It?s a Colorful Planet: The Which means of Shade Across Borders

As children, were often asked ?what?s your selected color?? We belief that our color choice says a whole lot about who were, understanding that the questioner will immediately understand its meaning.



But colors, like words, don't carry universal meaning. We all have different reactions to several tones and shades depending on how and where i was raised, our past experiences with it, and our pair of preferences ? which, like children, can change inexplicably.



The facts are colors carry a great deal of meaning ? but that meaning varies drastically across languages, cultures, and national borders. If you are aware of many of these differences, you will be able to stop embarrassing cultural mistakes when talking about and utilizing colors among colleagues, friends, and clients ? and will also allow you to promote your product effectively in global markets.



Below, a simple guide to five colors worldwide.



BLACK & WHITE



In Western cultures, black is a member of death, evil, and eternity. In some Eastern cultures, however, it often carries the alternative meaning; in China, black could be the signature color for young boys, and it is employed in celebrations and joyous events.





White, on the other hand, symbolizes age, death, and misfortune in China as well as in many Hindu cultures. Across both East and West, however, white typically represents purity, holiness, and peace.



RED



Red is probably the best colors, as well as meanings in many cultures run deep:



China - Celebration, courage, loyalty, success, and luck, among others. Used often in ceremonies, so when combined with white, signifies joy.

Japan - The traditional color for the heroic figure.

Russia - Representative from the Communist era. For this reason, it is strongly recommended to get extremely careful when using this in Eastern European countries.

India - Purity, so wedding costumes in many cases are red. Also along with for married women.

United States - Danger (think "red light!") and found in conjunction with other colors for holidays, like Christmas (green) and Valentine's Day (pink).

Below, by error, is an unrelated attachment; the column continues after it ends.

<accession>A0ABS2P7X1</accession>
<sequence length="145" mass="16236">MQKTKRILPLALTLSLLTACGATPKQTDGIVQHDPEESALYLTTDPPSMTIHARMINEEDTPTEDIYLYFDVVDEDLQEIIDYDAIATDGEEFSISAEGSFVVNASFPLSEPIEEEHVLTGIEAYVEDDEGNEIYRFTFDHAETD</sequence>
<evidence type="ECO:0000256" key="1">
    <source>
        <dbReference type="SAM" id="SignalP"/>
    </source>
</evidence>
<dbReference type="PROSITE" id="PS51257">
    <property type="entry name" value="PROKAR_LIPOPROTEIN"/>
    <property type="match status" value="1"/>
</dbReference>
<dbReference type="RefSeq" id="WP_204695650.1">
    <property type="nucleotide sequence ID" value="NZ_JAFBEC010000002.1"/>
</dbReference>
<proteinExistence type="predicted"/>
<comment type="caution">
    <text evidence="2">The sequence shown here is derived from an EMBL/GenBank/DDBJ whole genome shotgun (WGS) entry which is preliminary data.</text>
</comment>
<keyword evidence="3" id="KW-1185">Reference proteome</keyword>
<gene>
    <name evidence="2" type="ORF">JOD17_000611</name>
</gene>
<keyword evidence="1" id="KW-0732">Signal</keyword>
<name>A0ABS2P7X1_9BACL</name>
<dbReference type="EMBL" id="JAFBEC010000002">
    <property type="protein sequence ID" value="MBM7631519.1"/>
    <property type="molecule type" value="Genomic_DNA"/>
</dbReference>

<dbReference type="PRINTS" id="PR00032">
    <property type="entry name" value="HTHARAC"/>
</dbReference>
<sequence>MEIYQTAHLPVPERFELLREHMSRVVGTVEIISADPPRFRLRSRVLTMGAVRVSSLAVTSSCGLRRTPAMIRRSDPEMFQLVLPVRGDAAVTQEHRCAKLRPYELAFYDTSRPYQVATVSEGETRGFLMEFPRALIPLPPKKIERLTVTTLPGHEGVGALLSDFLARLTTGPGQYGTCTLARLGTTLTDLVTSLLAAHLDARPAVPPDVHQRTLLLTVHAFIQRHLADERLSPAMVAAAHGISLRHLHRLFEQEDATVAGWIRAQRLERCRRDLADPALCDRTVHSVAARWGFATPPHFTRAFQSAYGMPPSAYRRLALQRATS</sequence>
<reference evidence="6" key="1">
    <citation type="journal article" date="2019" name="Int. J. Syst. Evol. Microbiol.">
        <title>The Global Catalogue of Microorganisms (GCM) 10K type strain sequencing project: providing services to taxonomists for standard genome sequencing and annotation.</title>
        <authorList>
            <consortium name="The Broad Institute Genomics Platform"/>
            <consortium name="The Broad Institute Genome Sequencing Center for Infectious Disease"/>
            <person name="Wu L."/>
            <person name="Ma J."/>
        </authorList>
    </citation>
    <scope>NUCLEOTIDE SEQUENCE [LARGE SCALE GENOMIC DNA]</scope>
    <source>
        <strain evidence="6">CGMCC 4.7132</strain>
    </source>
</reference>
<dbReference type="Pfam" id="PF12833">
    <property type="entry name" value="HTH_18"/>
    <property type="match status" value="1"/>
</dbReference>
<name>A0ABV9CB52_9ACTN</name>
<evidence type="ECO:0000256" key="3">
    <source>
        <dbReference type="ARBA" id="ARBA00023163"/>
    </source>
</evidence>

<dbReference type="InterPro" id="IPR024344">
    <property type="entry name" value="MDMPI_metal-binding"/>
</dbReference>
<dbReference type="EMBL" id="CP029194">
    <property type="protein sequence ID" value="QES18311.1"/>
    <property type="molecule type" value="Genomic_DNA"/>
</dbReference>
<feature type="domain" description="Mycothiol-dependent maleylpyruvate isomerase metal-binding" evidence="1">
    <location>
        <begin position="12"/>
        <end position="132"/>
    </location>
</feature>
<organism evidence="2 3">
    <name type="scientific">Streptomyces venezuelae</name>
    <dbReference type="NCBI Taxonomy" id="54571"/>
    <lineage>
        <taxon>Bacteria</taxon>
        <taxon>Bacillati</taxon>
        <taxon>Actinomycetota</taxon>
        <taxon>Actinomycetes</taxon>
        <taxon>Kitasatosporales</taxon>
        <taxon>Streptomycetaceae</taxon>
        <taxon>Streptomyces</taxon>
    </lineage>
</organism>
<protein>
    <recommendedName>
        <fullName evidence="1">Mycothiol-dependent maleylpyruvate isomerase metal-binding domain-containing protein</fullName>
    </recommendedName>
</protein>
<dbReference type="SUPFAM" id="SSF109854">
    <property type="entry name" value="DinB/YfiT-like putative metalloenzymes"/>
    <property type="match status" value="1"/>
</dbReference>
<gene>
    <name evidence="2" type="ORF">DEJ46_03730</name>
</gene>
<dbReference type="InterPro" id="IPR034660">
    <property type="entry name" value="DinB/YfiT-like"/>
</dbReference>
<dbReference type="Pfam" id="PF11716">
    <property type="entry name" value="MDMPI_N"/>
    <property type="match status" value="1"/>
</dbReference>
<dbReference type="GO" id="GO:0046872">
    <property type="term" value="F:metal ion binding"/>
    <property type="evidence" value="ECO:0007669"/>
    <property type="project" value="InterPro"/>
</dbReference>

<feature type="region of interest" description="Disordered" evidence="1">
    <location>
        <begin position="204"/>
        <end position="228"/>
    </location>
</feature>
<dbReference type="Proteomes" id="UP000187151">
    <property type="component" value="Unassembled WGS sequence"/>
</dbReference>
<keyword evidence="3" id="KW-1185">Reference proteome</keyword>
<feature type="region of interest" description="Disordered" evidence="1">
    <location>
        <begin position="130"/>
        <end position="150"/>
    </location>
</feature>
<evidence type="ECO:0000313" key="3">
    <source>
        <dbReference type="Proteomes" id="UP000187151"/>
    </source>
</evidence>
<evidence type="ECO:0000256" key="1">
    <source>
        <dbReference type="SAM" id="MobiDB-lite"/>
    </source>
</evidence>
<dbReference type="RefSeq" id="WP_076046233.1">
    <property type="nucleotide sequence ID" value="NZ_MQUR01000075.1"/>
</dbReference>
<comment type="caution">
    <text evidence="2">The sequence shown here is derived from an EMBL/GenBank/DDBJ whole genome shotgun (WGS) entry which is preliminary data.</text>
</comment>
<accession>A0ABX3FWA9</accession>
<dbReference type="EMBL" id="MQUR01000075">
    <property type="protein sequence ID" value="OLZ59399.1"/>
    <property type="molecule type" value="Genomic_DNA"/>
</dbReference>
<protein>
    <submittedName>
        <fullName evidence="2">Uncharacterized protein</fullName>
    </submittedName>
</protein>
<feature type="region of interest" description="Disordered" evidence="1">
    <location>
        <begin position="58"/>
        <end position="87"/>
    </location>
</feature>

Central Africa - Red is often a hue of life and health. But in other parts of Africa, red is really a hue of mourning and death. To honor this, the Red Cross changed its colors to green and white in South Africa and other parts of the continent.







BLUE



Blue is frequently considered being the "safest" global color, as it could represent anything from immortality and freedom (heaven) to cleanliness (in Colombia, blue is equated with soap). In Western countries, blue is usually viewed as the conservative, "corporate" color.



However, be cautious when utilizing blue to deal with highly pious audiences: the colour has significance in nearly every major world religion. For Hindus, it is the hue of Krishna, and a lot of in the gods are depicted with blue-colored skin. For Christians, blue read more invokes images of Catholicism, specially the Virgin Mary. Jewish religious texts and rabbinic sages have noted blue to be a holy color, even though the Islamic Qur'an is the term for evildoers whose eyes are glazed with fear as زرق zurq, which will be the plural of azraq, or blue.



GREEN



Until natural foods companies started marketing green beverages as healthy and good-tasting, many Western people thought green food was poisonous. Today, green is known as an even more positive color. American retailers are leveraging the environmental movement to offer eco-friendly goods, often using green-themed packaging or ad campaigns to point out a product's compliance with "green" standards. Not so in China and France, where numerous studies have indicated that green is not a sensible choice for packaging.



ORANGE



If the Dutch have everything to say over it, the World Cup will be flooded with plenty of orange come early july. (Orange will be the national hue of the Netherlands and also the uniform hue of the country's famous football team.)



On sleep issues in the world, however, orange carries a better sober meaning: within Hinduism, orange carries religious significance as large for Hindu swamis. Throughout Southeast Asia, Theravada Buddhist monks also wear orange robes.



So before your inner child enthusiastically covers your color preference to foreign friends or colleagues, you might want to find out more on that color as well as cultural significance. Also, be mindful of color choices because they connect with your company?s campaign copy and graphics ? whether it be printed collateral, an online site, or marketing strategy. Know your target audience and their respective color conventions and that means you don?t inadvertently send a bad message. We recommend this useful visual representation by Information is Beautiful.



Oh oh and, the most popular colors at Acclaro are blue and orange.

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